The Rastafarians’ Legal Victory is a Victory for Religious Rights and Freedoms in Ghana. For the Rastafarian, dreadlocks isn’t just a hairstyle — It is a religion! And so, it was with great shock and horror when in March 2021, Achimota School issued admission letters to two Rastafarians, but on condition that they shave off their dreadlocks in accordance with the school’s academic regulations. It was with even more shock, bewilderment, and disgust when both Ghana Education Service (GES) and the Ministry of Education (MoE) failed to intervene after the headmistress of a public school defied GES to let the boys attend school.

GES’ mandate as stated on states: “GES is responsible for the implementation of approved national pre-tertiary educational policies and programs to ensure that all Ghanaian children of school-going age irrespective of tribe, gender, disability, religious and political affiliations are provided with inclusive and equitable quality formal education.” So why is Mr. Nana Akufo-Addo, Bawumia, his Attorney General, Alan Kyeremanteng and the rest of his Cabinet, actively and blatantly engaged in suppressing and violating the religious rights of Rastafarians in Ghana?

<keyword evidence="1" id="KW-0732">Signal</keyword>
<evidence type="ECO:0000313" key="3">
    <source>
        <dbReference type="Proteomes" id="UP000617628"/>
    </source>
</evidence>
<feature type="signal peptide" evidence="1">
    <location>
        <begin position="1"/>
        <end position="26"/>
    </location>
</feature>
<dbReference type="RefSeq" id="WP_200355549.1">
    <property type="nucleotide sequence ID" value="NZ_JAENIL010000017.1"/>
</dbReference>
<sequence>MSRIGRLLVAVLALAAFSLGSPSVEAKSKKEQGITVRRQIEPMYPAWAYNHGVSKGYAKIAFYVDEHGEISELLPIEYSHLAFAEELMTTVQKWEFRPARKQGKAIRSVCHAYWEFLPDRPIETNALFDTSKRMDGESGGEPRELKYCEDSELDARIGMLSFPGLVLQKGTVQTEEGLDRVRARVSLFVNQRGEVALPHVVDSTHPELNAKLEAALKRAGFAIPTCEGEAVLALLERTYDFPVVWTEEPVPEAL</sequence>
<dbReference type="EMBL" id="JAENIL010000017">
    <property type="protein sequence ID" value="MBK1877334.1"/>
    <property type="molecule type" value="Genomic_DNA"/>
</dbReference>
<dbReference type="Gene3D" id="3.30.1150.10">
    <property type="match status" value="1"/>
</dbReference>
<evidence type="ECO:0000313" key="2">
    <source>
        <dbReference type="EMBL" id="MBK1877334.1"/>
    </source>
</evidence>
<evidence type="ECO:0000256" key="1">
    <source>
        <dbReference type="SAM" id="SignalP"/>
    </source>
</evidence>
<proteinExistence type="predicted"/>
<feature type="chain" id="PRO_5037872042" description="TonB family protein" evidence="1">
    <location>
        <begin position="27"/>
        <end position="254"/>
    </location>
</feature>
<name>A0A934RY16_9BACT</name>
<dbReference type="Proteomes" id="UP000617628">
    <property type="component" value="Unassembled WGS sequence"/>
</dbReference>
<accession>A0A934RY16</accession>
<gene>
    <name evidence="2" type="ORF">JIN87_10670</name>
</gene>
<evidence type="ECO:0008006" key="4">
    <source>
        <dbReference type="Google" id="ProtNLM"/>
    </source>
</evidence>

Clearly, GES’ actions are at variance with its stated mandate; and Justice Gifty Agyei Addo acknowledged as much in the Court’s ruling a few days ago, when she said she didn’t think Achimota School and proponents, including GES and the Attorney General, had made a compelling argument as to why the two students should not be admitted, especially given their rights to education as well as their rights to express their religious freedom. In other words, according to GES’ own stated mandate.

Make no mistake, this is a historic and momentous victory for any Ghanaian who guards and values their constitutionally mandated religious freedoms. This case in the view of Albert Aheto an NDC Activist, Juliet Sackey Addison and Members of NDC REJUVENATED HUB, was clearly an attempt to subvert the religious rights and freedoms of those who believe and worship differently. But the Accra High Court, even after a vigorous defense by the Attorney General on behalf of Achimota, MoE and GES, rejected the discrimination ploy, and reaffirmed the Constitution, and the religious rights and freedoms of the two Ghanaian Rastafarians. It was a good day for religious freedoms reigneth again in Ghana.

Columnist: Albert Aheto,



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